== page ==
In the history of this country, rural, isolated, indigenous, and tribal (RITI) communities were commonly overlooked with regards to social infrastructure and support. This issue is evident in the development of the transportation networks of these areas and the distinct lack of road safety in these types of communities. RITI communities carry a significantly disproportionate amount of traffic collisions and fatalities compared to urban areas. In order to improve the traffic safety conditions of the RITI communities in Washington State, it is necessary to build a traffic safety management system. A baseline data platform was developed by integrating the collected safety related data for the RITI communities in Washington State in the Year 1 Center for Safety Equity in Transportation (CSET) project. Besides the baseline data, the traffic safety management also requires the safety assessment framework, which is the corner stone of the traffic safety management system. Therefore, this project aims to develop a data-driven safety assessment framework to enable an effective roadway safety management system and improve the traffic safety conditions for RITI communities. The framework is based on an effective and efficient database management system for traffic and crash-related data of the RITI communities. In addition, in order to assist transportation agencies in practices such as the identification of high-risk roadway segments, the developed database management system has powerful visualization functions. Besides the database management and visualization platform, this project also develops roadway safety performance indices and traffic safety assessment methods in the safety assessment framework. This project also provides guidance on how to utilize these safety performance indices and results of safety assessment methods for visualization and analysis.
    • Developing an Interactive Baseline Data Platform for Visualizing and Analyzing Rural Crash Characteristics in RITI Communities

      Zhang, Guohui; Prevedouros, Panos; Ma, David T.; Yu, Hao; Li, Zhenning; Yuan, Runze (2019-10-01)
      This project focused on developing an interactive baseline crash data platform, termed as Rural Crash Visualization Tool System (RCVTS), to visualize and analyze rural crash characteristics in RITI communities. More than 975 thousand crash records were collected in the state of Alaska, Idaho, and Washington, from 2010 to 2016. Data fusion is applied to unify the collected data. In the proposed RCVTS platform, three main functions are defined: crash data visualization, data analysis, and data retrieval. Crash data visualization includes an on-street map based crash location tool and a graphic query tool. Data analysis involves a number of visualization approaches, including static charts— i.e., the scatter chart—the line chart, the area chart, the bar chart, and interactive graph— i.e., the sunburst chart. Users are allowed to generate customized analytical graphs by specifying the parameters and scale. The three types of authorized users are defined to download crash information in the data retrieval section following corresponding limitations. The proposed RCVTS was illustrated using a sample case with crash records of the State of Alaska. It showed that the proposed RCVTS functions well. Recommendations on future research are provided as well.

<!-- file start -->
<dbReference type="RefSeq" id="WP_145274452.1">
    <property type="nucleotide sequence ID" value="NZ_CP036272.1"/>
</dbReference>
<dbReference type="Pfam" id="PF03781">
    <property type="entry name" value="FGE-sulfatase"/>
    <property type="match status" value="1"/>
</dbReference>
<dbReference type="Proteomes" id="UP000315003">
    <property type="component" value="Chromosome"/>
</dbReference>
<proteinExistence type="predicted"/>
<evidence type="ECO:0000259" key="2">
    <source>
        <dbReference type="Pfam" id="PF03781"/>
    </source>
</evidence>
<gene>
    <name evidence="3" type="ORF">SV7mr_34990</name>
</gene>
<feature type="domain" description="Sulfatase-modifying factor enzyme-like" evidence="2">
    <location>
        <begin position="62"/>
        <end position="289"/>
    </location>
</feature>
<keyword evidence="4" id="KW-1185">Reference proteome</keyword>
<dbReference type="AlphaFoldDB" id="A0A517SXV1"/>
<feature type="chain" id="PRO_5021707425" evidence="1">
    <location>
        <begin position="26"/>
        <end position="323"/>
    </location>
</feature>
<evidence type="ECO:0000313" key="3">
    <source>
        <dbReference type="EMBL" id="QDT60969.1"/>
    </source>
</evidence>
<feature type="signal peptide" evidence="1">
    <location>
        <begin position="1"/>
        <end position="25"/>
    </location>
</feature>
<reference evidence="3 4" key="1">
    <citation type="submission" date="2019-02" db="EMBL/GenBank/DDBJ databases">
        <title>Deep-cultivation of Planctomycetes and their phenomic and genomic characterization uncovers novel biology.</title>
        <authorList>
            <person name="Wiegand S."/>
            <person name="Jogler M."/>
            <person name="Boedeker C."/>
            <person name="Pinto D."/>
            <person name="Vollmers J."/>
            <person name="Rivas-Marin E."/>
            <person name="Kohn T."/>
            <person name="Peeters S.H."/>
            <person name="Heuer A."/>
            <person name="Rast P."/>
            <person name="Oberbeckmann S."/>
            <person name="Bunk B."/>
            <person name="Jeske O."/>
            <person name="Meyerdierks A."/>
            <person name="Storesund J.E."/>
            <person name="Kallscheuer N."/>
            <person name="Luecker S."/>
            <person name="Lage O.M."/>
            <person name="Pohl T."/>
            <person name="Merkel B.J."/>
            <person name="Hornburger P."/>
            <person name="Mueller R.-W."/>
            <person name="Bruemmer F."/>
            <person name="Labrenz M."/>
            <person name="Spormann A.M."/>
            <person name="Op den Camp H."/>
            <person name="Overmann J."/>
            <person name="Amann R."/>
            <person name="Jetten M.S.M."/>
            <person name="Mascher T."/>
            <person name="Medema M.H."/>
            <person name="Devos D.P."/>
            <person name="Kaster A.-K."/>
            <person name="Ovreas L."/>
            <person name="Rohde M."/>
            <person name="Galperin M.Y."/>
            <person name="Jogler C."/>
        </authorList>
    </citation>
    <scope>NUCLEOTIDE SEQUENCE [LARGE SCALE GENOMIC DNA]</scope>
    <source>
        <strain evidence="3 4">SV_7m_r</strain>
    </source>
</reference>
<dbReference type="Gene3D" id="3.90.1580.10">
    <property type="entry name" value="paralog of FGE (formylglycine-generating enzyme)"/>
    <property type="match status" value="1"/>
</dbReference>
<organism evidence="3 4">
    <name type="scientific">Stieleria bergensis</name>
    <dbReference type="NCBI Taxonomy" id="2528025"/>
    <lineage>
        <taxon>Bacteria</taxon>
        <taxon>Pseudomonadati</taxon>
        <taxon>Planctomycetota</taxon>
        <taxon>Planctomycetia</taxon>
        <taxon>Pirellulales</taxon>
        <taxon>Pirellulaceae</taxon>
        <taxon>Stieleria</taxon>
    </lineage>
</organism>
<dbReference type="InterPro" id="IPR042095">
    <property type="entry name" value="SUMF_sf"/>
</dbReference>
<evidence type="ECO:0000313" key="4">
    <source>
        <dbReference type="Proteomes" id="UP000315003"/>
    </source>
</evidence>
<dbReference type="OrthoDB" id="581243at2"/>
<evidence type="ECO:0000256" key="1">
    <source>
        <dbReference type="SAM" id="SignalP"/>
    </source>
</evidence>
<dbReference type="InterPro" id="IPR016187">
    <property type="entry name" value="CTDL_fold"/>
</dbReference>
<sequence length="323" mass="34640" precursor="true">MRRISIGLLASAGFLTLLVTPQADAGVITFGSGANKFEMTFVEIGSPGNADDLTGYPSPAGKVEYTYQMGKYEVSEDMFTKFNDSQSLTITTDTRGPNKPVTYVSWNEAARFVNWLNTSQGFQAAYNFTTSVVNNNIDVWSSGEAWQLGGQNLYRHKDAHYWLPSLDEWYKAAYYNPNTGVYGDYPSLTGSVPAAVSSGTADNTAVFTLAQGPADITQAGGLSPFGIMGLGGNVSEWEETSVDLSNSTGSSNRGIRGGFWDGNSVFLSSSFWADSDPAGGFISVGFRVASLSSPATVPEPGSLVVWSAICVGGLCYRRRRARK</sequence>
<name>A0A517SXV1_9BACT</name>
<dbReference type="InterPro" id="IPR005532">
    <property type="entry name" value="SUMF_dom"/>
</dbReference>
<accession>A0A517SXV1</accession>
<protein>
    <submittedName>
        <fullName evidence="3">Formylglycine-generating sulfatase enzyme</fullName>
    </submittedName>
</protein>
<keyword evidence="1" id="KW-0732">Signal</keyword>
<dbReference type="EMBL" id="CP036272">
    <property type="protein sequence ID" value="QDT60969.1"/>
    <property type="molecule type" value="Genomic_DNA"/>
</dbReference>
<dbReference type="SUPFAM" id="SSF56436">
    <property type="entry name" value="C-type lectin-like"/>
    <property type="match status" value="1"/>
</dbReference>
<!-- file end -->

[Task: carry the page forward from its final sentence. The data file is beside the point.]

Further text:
• Developing Computer Models To Study The Effect Of Outdoor Air Quality On Indoor Air For The Purpose Of Enhancing Indoor Air Quality

      Marsik, Tomas; Johnson, Ron (2007)
      People in developed countries spend the majority of their time indoors. Therefore, studying the effect of outdoor air quality on indoor air is of a great importance to human health. This thesis presents several dynamic computer models that were developed to study this effect. They estimate indoor pollutant levels based on outdoor levels, ventilation rate, and other factors. Also, an analysis method is presented that allows for quantifying the effect of outdoor air quality on indoor air at a given building based on measured real-time outdoor and indoor pollutant levels. An important part of this method is separating the measured indoor level into two components - a component caused by indoor sources and a component caused by pollutants penetrating from outdoors. This separation is accomplished using a dynamic model, which, unlike some other methods, also allows for processing transient samples and thus simplifies the needed measurements. Outdoor and indoor pollutant levels were measured at eight buildings in Fairbanks, Alaska and the developed method was used to analyze the data. The main focus was on fine particulate matter (PM2.5) and carbon monoxide (CO) - the pollutants of major concern in Fairbanks. The effective penetration efficiency for PM2.5 ranged from 0.16 to 0.69, and was close to unity for CO. The outdoor generated PM2.5 was responsible in average for about 67% of the indoor PM2.5 in residences, and close to 100% in office environments. These results imply that reducing outdoor pollution can have significant health benefits even for people spending the majority of their time indoors. An air-quality control algorithm for a Heating, Ventilation, and Air Conditioning (HVAC) system was developed and tested using one of the models. This algorithm was shown to reduce indoor PM2.5 levels by 65%. Another model was used to study various ventilation options for a typical Fairbanks home with respect to indoor air quality, energy consumption, overall economy, and environmental impact. Using a Heat Recovery Ventilator (HRV) with an additional filter was shown to be the best option. Another model was successfully used to address key factors for radon mitigation in a home located in a radon-prone area.